Emphasize the difference between concerns and positions (which are action plans or specific solutions).

Make one list of all of their concerns and a list of three possible solutions: one partner’s idea with modifications, the other partner’s idea with modifications, and at least one new solution (possible final solution).

Invite the group to look at the difference between concerns and solutions.

Have a different couple come to the front and traverse the three steps on their own to the dilemma: “ What should we do for vacation this summer? ”

To be sure they follow the three steps, use the Win–Win Waltz Worksheet where they can write out the three steps.

Pass out additional Situation Cards and invite other couples to try the win–win waltz in front of the group.

  • Most couples have systems for making decisions together, such as taking turns on who gets their way, whoever feels most strongly about the issue gets their way, or they compromise (they both give up some). How do these three options compare to the win–win waltz?
  • What was most satisfying about this style of problem solving?
  • What will be the hardest part of actually using the win–win waltz?


With the win–win waltz, virtually any decision becomes easy and mutual. Both big and little choices – where to live and what to eat for lunch – become simple and shared. The more skilled a couple becomes, the faster the decision making and the more satisfied you both feel with the resulting plan of action.

Exercise 2: Win–Win Worksheet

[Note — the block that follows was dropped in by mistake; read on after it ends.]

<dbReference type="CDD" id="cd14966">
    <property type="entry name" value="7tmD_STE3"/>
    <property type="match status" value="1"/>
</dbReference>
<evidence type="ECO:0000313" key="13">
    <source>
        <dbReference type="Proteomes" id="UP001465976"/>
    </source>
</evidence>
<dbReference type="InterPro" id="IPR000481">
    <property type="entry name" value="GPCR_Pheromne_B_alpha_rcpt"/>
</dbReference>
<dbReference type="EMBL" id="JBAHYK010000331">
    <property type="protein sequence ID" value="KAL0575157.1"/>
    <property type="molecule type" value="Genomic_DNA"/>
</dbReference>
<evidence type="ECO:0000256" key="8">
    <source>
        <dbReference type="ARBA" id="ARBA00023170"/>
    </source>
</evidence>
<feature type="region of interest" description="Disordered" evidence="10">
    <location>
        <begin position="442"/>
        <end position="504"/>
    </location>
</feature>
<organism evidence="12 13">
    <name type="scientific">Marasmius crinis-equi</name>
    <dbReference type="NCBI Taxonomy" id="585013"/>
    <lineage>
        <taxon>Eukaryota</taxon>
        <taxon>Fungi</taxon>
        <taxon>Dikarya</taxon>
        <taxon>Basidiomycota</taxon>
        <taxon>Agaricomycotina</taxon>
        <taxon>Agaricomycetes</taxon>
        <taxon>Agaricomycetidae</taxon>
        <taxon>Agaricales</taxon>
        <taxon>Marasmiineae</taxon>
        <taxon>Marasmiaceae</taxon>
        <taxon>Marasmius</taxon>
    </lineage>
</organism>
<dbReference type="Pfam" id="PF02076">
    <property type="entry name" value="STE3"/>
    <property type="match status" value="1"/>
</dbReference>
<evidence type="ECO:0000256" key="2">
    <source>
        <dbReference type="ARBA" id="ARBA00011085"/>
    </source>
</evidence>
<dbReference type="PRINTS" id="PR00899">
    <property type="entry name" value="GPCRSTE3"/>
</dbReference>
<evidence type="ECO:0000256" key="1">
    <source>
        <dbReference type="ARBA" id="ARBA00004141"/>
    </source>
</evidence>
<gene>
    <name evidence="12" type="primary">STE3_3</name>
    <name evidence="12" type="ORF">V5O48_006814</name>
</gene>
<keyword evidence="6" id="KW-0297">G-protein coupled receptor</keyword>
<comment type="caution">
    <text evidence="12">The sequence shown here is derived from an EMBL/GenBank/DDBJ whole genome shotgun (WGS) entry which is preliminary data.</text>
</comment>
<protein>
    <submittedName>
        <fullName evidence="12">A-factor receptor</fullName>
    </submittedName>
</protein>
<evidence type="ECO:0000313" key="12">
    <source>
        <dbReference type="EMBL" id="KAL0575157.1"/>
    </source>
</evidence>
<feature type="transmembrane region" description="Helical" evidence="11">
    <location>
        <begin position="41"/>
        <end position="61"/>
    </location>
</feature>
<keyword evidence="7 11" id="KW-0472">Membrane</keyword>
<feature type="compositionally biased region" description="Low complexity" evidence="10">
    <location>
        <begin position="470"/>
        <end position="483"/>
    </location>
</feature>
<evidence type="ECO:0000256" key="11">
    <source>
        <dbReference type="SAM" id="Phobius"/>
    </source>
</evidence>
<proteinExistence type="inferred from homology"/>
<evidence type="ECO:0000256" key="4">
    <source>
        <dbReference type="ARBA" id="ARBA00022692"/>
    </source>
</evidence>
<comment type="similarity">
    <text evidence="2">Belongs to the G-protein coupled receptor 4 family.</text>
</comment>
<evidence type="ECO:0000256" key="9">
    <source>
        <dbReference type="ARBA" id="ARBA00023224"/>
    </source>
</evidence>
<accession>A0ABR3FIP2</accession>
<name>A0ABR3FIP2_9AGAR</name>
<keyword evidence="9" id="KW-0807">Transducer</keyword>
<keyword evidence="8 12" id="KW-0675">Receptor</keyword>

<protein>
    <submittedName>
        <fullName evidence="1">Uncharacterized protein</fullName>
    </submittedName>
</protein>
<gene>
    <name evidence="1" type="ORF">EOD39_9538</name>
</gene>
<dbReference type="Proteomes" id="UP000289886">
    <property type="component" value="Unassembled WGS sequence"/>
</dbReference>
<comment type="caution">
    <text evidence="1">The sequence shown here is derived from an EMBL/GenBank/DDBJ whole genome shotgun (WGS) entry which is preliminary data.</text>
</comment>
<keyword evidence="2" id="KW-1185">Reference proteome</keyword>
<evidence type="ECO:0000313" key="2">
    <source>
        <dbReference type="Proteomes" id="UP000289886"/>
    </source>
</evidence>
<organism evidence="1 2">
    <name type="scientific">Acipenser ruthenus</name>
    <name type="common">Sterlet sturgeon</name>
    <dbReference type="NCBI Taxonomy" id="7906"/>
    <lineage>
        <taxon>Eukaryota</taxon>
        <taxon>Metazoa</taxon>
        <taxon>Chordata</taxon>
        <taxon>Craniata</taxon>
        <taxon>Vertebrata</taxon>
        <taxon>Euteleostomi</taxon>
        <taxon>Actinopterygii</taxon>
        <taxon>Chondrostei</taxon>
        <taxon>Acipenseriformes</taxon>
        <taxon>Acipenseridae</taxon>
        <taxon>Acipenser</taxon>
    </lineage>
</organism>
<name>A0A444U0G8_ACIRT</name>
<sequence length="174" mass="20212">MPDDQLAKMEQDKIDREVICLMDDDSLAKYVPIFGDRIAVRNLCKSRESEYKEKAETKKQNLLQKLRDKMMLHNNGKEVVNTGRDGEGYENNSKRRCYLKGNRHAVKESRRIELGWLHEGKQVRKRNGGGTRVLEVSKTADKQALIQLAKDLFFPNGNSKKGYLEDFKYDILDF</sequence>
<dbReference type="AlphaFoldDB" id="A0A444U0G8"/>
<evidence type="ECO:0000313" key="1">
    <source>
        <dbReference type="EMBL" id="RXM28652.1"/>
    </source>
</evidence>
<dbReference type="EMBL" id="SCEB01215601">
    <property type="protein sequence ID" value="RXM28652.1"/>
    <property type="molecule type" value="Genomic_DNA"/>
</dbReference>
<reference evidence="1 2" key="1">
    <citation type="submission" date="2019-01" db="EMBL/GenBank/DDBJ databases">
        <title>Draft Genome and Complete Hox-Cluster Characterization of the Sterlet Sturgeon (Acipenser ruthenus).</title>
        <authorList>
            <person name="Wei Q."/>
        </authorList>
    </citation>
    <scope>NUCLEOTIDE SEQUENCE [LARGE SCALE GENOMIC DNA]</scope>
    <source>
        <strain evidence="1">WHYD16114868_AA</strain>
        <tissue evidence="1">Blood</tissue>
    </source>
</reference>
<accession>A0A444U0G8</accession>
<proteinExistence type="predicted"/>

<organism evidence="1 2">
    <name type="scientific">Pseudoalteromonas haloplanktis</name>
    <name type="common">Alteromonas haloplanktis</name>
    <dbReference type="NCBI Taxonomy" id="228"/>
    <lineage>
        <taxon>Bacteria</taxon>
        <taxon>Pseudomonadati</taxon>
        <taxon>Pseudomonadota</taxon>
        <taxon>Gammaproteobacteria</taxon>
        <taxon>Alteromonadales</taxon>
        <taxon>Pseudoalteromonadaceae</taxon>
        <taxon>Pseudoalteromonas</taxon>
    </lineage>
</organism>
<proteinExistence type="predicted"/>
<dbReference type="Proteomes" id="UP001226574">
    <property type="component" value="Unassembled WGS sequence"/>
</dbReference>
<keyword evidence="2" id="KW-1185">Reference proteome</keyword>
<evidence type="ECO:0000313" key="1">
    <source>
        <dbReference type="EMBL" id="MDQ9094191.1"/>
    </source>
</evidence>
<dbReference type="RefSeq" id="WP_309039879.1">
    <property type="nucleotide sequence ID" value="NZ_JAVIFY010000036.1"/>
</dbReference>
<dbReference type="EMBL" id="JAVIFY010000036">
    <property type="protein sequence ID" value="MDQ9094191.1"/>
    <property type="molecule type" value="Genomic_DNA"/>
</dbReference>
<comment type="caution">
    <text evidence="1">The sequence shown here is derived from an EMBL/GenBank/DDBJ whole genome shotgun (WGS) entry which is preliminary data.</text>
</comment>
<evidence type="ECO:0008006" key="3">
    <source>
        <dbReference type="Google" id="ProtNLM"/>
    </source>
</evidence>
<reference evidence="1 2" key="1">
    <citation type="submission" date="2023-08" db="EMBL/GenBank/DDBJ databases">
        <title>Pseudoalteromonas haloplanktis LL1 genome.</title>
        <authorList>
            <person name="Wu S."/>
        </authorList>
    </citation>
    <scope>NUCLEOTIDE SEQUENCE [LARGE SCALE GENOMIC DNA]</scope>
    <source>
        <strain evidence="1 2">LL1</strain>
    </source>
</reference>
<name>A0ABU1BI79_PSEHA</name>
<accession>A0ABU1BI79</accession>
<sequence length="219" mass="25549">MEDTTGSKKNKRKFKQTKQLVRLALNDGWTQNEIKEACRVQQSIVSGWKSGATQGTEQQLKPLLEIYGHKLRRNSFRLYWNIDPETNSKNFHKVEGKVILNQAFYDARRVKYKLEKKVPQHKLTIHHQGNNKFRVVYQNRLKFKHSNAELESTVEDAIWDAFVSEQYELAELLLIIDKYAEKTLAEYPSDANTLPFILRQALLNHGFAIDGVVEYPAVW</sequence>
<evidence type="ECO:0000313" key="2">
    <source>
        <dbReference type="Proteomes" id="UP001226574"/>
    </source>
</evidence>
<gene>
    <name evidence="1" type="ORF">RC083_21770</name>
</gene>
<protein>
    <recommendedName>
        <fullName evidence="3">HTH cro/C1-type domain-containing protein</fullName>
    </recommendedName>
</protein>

Applying the win–win waltz successfully, even under challenging dilemmas, requires practice. It often helps to write out your process on particularly tough decisions.

Use the Win–Win Waltz Worksheet as a guide for working through the process of making collaborative decisions.

Two copies of the Win–Win Waltz Worksheet for each participant.

Couples facing each other, with some space between each couple, so that each couple will be able to work semi-privately.

  • Hand out two worksheets to each participant. Explain that one is to use now, and the second is for them to take home.
  • Ask participants to look at the worksheet. What do they notice about the boxes on the page?
  • They start with two different boxes, then merge into one list of concerns for everyone. In other words, each individual’s interests become the concern of the partnership.
  • There are four different suggestions for ways to generate solution sets. Generating multiple solution sets helps in two ways. First, it fosters creative thinking. Second, evaluating between solution set options often gives rise to identifying additional underlying concerns.